Introduction — John Joseph Adams

Turns out, zombies really don’t want to die.

When Night Shade Books and I put the first The Living Dead anthology together a couple years ago (which I will refer to hereafter as Volume One), we had the sense that zombies would be big, but I don’t think any of us realized just how big they would become.

When the book actually came out in September of 2008, it seemed like the timing was perfect, that we would be hitting right at the crest of the zombie’s popularity. But now it looks like they’ve only become more popular in the intervening period, spreading throughout an unsuspecting population like zombiism itself.

In the last couple years there have been a slew of new zombie entertainments released, across all media. There have been new movies (Quarantine, REC2, Deadgirl, Diary of the Dead, Survival of the Dead, Dead Snow, Zombie Strippers, Zombieland); video games (Plants vs. Zombies, Dead Rising 2, Dead Space, Left 4 Dead, Left 4 Dead 2); and a veritable horde of books (Pride and Prejudice and Zombies and its sequel, books from several of the contributors to this anthology, and even a Star Wars zombie novel called Death Troopers). Plus, a film adaptation is in the works for Max Brooks’s World War Z, and Robert Kirkman’s The Walking Dead is being made into a television series.

And all of that’s just off the top of my head—if I wanted to make an extensive list, I’m sure it could be ten times longer. If you were inclined to have zombies in all of your entertainment, I expect you’d have very little trouble finding things to watch, play, or read, all of them chock-full of zombie mayhem.

But since zombies have continued to dominate the popular consciousness—and Volume One was so popular with readers and critics—it was an easy decision to do a second volume of zombie stories; after all, even at 230,000 words, I couldn’t fit everything I wanted to into the first book!

And while it’s obvious that the public can’t get enough of zombies, well, I guess it’s just as obvious neither can I.


Let’s talk a bit about this anthology in particular, and how it is similar to and different from Volume One.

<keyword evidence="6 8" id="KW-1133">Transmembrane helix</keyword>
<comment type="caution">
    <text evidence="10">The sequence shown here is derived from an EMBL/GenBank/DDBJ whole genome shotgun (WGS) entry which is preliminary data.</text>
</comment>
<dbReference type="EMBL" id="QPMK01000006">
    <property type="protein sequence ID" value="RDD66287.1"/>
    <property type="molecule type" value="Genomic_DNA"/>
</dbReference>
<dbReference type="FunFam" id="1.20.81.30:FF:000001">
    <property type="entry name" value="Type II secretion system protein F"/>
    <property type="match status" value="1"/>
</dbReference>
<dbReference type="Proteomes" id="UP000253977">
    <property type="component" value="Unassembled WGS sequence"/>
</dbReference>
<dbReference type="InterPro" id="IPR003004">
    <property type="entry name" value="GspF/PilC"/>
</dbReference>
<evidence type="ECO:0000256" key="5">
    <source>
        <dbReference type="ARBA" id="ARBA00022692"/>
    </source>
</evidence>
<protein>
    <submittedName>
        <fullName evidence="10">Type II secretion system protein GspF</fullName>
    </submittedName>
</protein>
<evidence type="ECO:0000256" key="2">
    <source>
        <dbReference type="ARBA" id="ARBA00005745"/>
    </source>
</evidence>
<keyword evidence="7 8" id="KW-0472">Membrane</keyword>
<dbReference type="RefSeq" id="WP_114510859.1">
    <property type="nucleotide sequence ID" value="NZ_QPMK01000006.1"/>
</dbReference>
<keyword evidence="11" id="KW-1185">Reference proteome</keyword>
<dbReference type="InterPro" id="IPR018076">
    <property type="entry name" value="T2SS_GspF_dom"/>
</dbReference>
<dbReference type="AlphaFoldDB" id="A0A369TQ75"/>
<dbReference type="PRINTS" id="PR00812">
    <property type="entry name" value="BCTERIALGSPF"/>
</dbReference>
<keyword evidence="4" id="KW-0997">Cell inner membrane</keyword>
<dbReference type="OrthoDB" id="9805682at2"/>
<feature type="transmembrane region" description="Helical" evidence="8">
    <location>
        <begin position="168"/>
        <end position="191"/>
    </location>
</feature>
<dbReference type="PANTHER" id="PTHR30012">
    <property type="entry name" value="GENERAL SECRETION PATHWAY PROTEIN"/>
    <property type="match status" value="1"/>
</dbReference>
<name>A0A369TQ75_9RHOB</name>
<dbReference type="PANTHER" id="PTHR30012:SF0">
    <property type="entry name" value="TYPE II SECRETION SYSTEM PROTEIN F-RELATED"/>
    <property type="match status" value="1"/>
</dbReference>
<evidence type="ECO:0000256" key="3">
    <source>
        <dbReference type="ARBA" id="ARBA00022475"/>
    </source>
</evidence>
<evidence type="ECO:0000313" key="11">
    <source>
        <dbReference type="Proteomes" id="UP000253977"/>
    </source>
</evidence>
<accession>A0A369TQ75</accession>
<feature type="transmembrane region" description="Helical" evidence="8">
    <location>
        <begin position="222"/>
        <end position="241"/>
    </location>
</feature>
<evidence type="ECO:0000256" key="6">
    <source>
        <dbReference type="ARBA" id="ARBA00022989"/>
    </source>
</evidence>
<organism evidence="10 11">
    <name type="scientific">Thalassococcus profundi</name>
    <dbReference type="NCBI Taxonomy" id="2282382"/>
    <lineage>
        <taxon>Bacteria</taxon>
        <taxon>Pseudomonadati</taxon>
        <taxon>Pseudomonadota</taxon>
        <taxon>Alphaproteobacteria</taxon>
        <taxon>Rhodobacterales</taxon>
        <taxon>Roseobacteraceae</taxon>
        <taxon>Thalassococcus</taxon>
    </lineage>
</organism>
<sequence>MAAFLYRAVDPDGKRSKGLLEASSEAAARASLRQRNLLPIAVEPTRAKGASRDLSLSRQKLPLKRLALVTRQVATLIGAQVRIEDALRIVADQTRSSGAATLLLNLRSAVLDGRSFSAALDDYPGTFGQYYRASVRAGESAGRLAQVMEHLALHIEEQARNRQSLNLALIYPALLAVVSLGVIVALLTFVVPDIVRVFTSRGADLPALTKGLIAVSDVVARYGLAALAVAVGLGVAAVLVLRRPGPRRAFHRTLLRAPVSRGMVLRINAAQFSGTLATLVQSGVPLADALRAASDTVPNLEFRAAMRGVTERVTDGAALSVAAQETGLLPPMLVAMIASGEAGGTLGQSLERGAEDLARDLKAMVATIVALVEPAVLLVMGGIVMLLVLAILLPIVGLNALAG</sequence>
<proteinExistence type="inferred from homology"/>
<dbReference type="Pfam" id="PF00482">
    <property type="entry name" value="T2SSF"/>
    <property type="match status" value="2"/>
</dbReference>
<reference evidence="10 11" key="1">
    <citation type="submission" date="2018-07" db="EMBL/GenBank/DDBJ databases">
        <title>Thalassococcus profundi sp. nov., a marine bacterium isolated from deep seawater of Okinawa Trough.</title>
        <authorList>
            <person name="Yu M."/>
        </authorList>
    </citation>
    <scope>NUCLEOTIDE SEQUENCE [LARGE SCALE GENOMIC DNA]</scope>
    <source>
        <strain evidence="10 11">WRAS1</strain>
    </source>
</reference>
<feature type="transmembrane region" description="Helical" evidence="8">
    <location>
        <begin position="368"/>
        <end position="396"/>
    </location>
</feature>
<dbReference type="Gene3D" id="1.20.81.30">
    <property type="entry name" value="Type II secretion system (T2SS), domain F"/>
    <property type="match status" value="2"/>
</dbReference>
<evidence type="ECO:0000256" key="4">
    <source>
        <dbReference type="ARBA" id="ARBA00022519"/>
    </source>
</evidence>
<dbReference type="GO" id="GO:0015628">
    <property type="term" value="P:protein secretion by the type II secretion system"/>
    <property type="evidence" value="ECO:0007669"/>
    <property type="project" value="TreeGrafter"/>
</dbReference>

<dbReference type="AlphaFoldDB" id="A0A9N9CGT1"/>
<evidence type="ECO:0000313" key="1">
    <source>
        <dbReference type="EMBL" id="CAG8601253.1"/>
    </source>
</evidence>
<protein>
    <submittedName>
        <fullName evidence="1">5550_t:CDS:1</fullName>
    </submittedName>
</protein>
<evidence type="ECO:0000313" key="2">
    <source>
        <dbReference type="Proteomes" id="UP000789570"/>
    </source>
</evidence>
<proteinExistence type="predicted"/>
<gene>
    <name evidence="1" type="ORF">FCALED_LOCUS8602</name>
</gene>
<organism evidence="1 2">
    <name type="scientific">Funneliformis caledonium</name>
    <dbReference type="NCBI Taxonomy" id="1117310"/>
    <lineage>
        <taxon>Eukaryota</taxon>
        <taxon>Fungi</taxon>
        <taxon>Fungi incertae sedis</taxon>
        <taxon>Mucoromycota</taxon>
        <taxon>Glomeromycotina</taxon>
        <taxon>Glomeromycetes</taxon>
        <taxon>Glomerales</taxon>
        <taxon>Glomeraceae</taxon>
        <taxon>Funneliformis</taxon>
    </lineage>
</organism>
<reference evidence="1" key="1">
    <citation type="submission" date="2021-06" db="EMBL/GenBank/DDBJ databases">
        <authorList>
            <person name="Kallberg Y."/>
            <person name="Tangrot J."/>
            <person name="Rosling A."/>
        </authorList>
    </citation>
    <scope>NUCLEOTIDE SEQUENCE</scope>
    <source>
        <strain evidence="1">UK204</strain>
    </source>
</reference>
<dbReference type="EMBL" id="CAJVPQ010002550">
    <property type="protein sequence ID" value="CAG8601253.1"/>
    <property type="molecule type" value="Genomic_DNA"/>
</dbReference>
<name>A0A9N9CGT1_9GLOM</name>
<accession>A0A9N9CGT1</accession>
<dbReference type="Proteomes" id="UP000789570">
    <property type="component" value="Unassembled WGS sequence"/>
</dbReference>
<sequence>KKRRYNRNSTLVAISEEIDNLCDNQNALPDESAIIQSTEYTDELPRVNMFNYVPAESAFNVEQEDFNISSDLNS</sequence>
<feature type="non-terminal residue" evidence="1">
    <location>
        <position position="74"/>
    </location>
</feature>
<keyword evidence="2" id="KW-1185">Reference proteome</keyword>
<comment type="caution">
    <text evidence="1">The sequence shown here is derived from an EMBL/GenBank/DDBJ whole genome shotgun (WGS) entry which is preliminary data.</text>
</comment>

Volume One was comprised entirely of reprints (except for one original story, by John Langan), but this volume is mostly original with a mix of selected reprints. Twenty-five of the forty-three stories appear for the first time in this anthology.

With the popularity of zombies infecting the pop culture like it has, more writers than ever have been itching to try their hand at a zombie story, so it was not difficult to find writers eager to participate in the book. I asked some of the top names in zombie fiction—Max Brooks (World War Z), Robert Kirkman (The Walking Dead), David Wellington (Monster Island), Brian Keene (The Rising), and others—along with some bestsellers and rising stars of the science fiction, fantasy, and horror fields—to write me original stories. And boy did they deliver.

For Volume One, I chose stories that I felt represented the best of the best and together showcased the range of what zombie fiction was capable of. This time around, because my intent was to include the best new stories, I focused on finding the best material that had never previously appeared in a zombie anthology before. So while eighteen of the stories are reprints, there’s a good chance that—even if you’re a hardcore zombie fan—they’ll be entirely new to you.


To bring this introduction to a close, let’s bring it back to where it started: Why are zombies so appealing?

Since Volume One came out, that’s one of my most frequently asked questions. (It’s kind of a curious question, as if there’s some reason zombies shouldn’t be popular. Do people ask NFL football players why football is so popular?)

I can’t claim to know exactly why it is that people love zombies so much, but there are a number of common theories about their popularity.

Zombies are:

  • an enemy that used to be us, that we can become at any time;
  • a canvas writers can use to comment on almost anything;
  • a morality-free way to fulfill a world-destruction fantasy;
  • a monster that remains scary and cannot be easily romanticized.

I’m sure that’s all part of it, and we could continue to speculate ad nauseam—I’m sure there are dissertations being written on the subject as we speak. But one thing is clear: Zombies aren’t going to be dying off any time soon, and we’d better learn how to live with them.